Assessing people's feelings about the nation's "readiness" for a woman president was long a staple of political polling, but in the first general election with a major-party female nominee, they have stopped asking. It is a curious omission, as gender bias has run deep through the election.

One of the curious things about this historic election is that pollsters have all but abandoned questioning whether the nation is “ready” for a woman president.

The question has long been a staple of polls measuring national political attitudes: “Gallup have carried out similar polls at periodic intervals since 1937, when only one-third of those polled said they would back a female candidate.”

But there has not been a polling question during the general election assessing readiness, even as we come ever closer to the possibility.

The most recent poll to ask the question appears to be a CBS News poll from mid-June, which found that 80 percent of respondents “say the U.S. is ready to elect a woman for president, a doubling of the percentage that said so twenty years ago.”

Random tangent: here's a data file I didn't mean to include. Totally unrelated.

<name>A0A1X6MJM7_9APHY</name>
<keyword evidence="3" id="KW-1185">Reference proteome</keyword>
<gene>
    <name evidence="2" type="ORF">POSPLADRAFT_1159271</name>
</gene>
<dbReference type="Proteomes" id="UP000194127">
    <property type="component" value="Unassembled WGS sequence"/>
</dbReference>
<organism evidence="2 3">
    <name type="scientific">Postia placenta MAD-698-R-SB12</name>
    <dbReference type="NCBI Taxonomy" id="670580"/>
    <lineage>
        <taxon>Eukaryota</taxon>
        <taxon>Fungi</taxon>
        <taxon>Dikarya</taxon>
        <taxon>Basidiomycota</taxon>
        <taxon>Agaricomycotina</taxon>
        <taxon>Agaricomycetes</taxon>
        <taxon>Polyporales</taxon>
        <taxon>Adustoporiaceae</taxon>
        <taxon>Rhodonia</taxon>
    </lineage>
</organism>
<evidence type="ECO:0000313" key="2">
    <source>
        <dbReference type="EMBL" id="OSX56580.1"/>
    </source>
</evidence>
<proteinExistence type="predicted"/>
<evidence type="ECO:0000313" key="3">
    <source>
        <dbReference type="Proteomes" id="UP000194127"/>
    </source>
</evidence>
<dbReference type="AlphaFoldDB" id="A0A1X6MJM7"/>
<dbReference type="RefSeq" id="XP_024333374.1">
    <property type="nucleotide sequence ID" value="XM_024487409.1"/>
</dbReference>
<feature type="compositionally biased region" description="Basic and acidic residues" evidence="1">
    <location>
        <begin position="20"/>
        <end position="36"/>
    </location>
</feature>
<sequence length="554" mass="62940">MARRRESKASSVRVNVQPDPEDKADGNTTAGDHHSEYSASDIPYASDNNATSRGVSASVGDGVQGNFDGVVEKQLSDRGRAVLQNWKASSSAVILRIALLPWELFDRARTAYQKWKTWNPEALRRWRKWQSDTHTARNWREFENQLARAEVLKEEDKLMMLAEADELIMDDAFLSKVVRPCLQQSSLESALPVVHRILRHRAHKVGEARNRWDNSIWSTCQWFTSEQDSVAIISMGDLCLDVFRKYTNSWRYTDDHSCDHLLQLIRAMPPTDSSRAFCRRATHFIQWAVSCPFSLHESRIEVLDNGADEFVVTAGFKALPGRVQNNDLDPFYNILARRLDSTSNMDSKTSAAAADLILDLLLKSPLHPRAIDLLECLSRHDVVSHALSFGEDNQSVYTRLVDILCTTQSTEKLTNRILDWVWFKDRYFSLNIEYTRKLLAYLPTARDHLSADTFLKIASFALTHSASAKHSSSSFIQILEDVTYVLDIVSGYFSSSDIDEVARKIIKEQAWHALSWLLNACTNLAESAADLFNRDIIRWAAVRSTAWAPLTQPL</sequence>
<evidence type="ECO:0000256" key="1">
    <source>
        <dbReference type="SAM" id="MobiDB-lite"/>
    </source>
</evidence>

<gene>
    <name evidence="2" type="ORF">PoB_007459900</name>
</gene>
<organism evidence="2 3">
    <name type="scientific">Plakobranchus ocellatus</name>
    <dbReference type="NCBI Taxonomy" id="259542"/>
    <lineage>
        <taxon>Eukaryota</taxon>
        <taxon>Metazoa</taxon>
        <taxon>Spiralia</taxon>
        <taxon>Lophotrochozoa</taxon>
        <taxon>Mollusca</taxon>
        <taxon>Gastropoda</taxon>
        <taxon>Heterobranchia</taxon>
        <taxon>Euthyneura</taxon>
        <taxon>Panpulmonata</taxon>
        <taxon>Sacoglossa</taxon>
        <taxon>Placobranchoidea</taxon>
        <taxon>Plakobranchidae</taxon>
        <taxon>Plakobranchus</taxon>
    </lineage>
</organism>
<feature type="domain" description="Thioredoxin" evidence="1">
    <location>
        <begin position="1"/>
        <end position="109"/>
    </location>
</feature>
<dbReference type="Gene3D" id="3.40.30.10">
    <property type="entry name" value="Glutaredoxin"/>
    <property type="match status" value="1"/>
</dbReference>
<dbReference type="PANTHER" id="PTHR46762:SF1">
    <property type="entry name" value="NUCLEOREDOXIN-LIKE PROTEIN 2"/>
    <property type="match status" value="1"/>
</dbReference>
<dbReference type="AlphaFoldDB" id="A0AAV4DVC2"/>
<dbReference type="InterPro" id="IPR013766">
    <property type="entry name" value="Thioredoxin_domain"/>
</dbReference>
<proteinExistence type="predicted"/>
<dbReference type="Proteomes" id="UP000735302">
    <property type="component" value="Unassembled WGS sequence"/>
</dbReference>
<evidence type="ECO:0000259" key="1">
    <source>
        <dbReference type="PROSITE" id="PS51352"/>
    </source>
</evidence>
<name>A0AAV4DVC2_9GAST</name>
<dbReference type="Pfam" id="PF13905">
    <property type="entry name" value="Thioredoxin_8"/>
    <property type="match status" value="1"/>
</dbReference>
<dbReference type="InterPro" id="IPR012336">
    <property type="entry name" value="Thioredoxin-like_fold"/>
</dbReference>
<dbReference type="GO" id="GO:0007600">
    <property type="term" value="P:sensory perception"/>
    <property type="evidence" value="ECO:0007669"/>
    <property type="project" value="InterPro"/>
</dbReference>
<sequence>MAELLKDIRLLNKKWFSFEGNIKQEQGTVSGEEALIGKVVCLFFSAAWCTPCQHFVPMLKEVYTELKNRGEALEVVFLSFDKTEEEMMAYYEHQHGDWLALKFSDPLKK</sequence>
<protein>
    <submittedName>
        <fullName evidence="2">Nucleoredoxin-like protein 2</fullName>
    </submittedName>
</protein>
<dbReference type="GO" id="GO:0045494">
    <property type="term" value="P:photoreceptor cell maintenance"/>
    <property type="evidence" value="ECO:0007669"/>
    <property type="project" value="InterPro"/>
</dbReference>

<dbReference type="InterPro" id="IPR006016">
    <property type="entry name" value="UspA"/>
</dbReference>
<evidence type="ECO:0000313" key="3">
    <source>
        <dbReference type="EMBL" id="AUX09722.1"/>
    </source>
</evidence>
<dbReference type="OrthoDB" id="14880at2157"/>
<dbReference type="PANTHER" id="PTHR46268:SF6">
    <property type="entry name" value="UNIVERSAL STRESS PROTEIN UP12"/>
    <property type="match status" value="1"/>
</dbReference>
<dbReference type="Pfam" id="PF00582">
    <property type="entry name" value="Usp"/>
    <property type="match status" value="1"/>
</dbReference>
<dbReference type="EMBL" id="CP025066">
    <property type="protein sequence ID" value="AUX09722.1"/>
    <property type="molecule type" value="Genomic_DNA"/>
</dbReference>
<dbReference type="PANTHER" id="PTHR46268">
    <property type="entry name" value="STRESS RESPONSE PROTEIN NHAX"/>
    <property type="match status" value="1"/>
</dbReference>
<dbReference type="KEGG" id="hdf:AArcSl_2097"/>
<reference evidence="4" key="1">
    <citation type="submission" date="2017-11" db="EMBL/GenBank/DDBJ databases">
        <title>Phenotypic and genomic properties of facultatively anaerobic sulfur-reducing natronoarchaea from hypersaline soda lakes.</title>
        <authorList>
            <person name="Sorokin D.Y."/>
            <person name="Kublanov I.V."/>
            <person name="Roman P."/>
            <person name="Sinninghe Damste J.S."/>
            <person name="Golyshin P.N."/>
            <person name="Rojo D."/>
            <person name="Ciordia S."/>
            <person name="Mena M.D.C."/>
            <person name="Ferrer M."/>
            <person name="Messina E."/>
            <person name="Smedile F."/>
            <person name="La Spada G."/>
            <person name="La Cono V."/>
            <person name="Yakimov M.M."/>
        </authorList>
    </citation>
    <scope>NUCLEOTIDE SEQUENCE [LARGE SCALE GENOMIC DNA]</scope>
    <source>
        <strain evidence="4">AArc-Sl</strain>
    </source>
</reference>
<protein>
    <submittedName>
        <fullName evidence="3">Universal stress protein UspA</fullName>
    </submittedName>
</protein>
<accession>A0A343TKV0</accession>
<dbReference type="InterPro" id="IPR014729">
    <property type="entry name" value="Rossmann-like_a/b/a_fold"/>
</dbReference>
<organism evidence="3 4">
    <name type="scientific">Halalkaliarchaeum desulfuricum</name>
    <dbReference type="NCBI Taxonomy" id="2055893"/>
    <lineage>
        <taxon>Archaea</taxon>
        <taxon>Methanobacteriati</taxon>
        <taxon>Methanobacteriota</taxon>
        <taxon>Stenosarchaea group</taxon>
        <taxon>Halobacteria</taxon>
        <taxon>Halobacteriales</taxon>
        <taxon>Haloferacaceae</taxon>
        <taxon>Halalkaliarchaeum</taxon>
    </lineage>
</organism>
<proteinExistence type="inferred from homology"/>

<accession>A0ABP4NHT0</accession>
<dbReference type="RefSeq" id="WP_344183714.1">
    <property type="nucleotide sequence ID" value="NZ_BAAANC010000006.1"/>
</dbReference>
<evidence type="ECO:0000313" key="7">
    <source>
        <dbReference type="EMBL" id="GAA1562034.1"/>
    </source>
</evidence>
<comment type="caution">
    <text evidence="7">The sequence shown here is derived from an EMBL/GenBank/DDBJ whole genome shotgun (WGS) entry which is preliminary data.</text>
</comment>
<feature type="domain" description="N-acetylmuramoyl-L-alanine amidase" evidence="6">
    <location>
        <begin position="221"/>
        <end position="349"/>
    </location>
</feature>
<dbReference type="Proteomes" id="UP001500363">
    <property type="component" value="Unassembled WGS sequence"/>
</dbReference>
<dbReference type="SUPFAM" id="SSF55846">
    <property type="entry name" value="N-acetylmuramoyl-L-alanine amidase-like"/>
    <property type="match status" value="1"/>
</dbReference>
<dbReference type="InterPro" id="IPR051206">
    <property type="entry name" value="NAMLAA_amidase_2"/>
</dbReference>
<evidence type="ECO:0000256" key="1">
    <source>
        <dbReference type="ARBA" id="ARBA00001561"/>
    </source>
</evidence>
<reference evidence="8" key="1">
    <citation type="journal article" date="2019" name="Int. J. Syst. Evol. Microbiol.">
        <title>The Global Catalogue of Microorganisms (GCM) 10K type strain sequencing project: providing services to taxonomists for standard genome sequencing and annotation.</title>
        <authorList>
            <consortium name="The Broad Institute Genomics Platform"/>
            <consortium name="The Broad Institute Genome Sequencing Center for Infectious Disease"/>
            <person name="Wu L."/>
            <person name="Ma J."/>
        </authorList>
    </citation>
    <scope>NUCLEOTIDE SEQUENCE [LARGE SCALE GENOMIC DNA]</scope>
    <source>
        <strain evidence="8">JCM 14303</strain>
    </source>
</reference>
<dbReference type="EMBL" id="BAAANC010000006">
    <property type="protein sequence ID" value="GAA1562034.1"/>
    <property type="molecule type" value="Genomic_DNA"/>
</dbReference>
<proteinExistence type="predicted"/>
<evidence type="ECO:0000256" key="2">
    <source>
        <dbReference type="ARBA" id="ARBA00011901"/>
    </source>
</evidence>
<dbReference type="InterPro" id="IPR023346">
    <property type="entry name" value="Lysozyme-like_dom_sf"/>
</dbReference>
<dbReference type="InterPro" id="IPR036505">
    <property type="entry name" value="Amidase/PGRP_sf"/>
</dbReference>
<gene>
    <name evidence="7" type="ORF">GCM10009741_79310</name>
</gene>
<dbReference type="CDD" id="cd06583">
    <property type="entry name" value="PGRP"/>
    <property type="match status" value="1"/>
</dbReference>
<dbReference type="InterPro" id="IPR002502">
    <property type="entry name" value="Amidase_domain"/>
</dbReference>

That number does not reflect whether respondents are themselves “ready” for a woman president. In fact, in the same poll, only 72 percent of respondents said “they hope to see a woman president in their lifetime.”

More men (82 percent) than women (76 percent) said the nation was ready, but more women (76 percent) than men (66 percent) hope to see a woman president elected.

It is extraordinary that such a significant segment of the population still does not wish to see a woman elected — and how little that has been explored on the precipice of a female presidency.

Perhaps pollsters figure that the nomination of a woman by a major party means the nation is, indeed, ready. But, if so, they have figured wrong, given the enormous amount of gender bias that Hillary Clinton has faced and continues to face.

The decision to stop asking the question seems less like a celebration that the nation has passed a crucial threshold and instead like further erasure of the sexism directed at Clinton and promulgated by her opponent.

Clinton is making history, and it is frustrating how many of our institutions seem invested in concealing the contours of the seismic history she is making.